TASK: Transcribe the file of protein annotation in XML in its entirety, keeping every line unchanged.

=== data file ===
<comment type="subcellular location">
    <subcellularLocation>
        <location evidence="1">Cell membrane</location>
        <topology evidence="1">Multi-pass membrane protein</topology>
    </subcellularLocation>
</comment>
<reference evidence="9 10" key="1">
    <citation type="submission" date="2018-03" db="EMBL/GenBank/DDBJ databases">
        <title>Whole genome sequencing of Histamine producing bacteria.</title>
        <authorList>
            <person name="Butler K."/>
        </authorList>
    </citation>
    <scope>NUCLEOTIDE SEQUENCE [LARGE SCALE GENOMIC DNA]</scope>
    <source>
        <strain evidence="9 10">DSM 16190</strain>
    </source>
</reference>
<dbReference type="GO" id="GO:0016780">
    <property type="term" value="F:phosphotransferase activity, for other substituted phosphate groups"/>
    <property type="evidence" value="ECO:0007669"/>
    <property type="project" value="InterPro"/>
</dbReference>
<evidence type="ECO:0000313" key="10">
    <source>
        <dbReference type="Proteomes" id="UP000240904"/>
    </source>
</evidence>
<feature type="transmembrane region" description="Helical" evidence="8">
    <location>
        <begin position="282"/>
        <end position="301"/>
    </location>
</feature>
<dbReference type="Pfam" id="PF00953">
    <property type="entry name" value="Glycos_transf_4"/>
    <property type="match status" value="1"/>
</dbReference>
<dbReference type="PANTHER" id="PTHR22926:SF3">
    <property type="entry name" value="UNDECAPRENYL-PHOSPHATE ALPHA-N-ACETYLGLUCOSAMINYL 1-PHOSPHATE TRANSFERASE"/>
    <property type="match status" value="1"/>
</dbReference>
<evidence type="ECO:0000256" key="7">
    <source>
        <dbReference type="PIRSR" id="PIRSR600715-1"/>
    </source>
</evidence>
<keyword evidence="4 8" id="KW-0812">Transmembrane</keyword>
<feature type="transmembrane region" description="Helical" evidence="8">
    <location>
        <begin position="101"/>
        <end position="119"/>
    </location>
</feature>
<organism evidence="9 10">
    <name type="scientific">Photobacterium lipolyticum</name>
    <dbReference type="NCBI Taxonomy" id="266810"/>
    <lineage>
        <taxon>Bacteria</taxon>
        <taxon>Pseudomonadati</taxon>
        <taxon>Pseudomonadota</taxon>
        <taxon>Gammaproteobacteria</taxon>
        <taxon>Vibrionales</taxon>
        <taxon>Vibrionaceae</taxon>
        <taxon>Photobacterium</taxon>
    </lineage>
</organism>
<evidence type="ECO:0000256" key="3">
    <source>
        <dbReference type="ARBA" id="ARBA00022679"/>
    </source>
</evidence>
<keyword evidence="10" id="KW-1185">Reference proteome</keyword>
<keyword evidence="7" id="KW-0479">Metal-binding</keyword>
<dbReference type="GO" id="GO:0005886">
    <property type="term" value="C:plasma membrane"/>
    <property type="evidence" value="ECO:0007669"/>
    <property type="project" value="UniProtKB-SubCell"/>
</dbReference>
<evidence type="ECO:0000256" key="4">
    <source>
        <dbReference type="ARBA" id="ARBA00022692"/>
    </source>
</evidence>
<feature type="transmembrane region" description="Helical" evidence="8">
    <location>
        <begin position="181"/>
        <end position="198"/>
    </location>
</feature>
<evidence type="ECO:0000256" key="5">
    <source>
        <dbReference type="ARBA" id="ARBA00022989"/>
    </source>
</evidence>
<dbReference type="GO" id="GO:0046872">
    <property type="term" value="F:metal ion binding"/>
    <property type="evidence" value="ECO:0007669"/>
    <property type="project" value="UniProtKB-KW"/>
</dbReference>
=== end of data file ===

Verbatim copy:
<comment type="subcellular location">
    <subcellularLocation>
        <location evidence="1">Cell membrane</location>
        <topology evidence="1">Multi-pass membrane protein</topology>
    </subcellularLocation>
</comment>
<reference evidence="9 10" key="1">
    <citation type="submission" date="2018-03" db="EMBL/GenBank/DDBJ databases">
        <title>Whole genome sequencing of Histamine producing bacteria.</title>
        <authorList>
            <person name="Butler K."/>
        </authorList>
    </citation>
    <scope>NUCLEOTIDE SEQUENCE [LARGE SCALE GENOMIC DNA]</scope>
    <source>
        <strain evidence="9 10">DSM 16190</strain>
    </source>
</reference>
<dbReference type="GO" id="GO:0016780">
    <property type="term" value="F:phosphotransferase activity, for other substituted phosphate groups"/>
    <property type="evidence" value="ECO:0007669"/>
    <property type="project" value="InterPro"/>
</dbReference>
<evidence type="ECO:0000313" key="10">
    <source>
        <dbReference type="Proteomes" id="UP000240904"/>
    </source>
</evidence>
<feature type="transmembrane region" description="Helical" evidence="8">
    <location>
        <begin position="282"/>
        <end position="301"/>
    </location>
</feature>
<dbReference type="Pfam" id="PF00953">
    <property type="entry name" value="Glycos_transf_4"/>
    <property type="match status" value="1"/>
</dbReference>
<dbReference type="PANTHER" id="PTHR22926:SF3">
    <property type="entry name" value="UNDECAPRENYL-PHOSPHATE ALPHA-N-ACETYLGLUCOSAMINYL 1-PHOSPHATE TRANSFERASE"/>
    <property type="match status" value="1"/>
</dbReference>
<evidence type="ECO:0000256" key="7">
    <source>
        <dbReference type="PIRSR" id="PIRSR600715-1"/>
    </source>
</evidence>
<keyword evidence="4 8" id="KW-0812">Transmembrane</keyword>
<feature type="transmembrane region" description="Helical" evidence="8">
    <location>
        <begin position="101"/>
        <end position="119"/>
    </location>
</feature>
<organism evidence="9 10">
    <name type="scientific">Photobacterium lipolyticum</name>
    <dbReference type="NCBI Taxonomy" id="266810"/>
    <lineage>
        <taxon>Bacteria</taxon>
        <taxon>Pseudomonadati</taxon>
        <taxon>Pseudomonadota</taxon>
        <taxon>Gammaproteobacteria</taxon>
        <taxon>Vibrionales</taxon>
        <taxon>Vibrionaceae</taxon>
        <taxon>Photobacterium</taxon>
    </lineage>
</organism>
<evidence type="ECO:0000256" key="3">
    <source>
        <dbReference type="ARBA" id="ARBA00022679"/>
    </source>
</evidence>
<keyword evidence="10" id="KW-1185">Reference proteome</keyword>
<keyword evidence="7" id="KW-0479">Metal-binding</keyword>
<dbReference type="GO" id="GO:0005886">
    <property type="term" value="C:plasma membrane"/>
    <property type="evidence" value="ECO:0007669"/>
    <property type="project" value="UniProtKB-SubCell"/>
</dbReference>
<evidence type="ECO:0000256" key="4">
    <source>
        <dbReference type="ARBA" id="ARBA00022692"/>
    </source>
</evidence>
<feature type="transmembrane region" description="Helical" evidence="8">
    <location>
        <begin position="181"/>
        <end position="198"/>
    </location>
</feature>
<evidence type="ECO:0000256" key="5">
    <source>
        <dbReference type="ARBA" id="ARBA00022989"/>
    </source>
</evidence>
<dbReference type="GO" id="GO:0046872">
    <property type="term" value="F:metal ion binding"/>
    <property type="evidence" value="ECO:0007669"/>
    <property type="project" value="UniProtKB-KW"/>
</dbReference>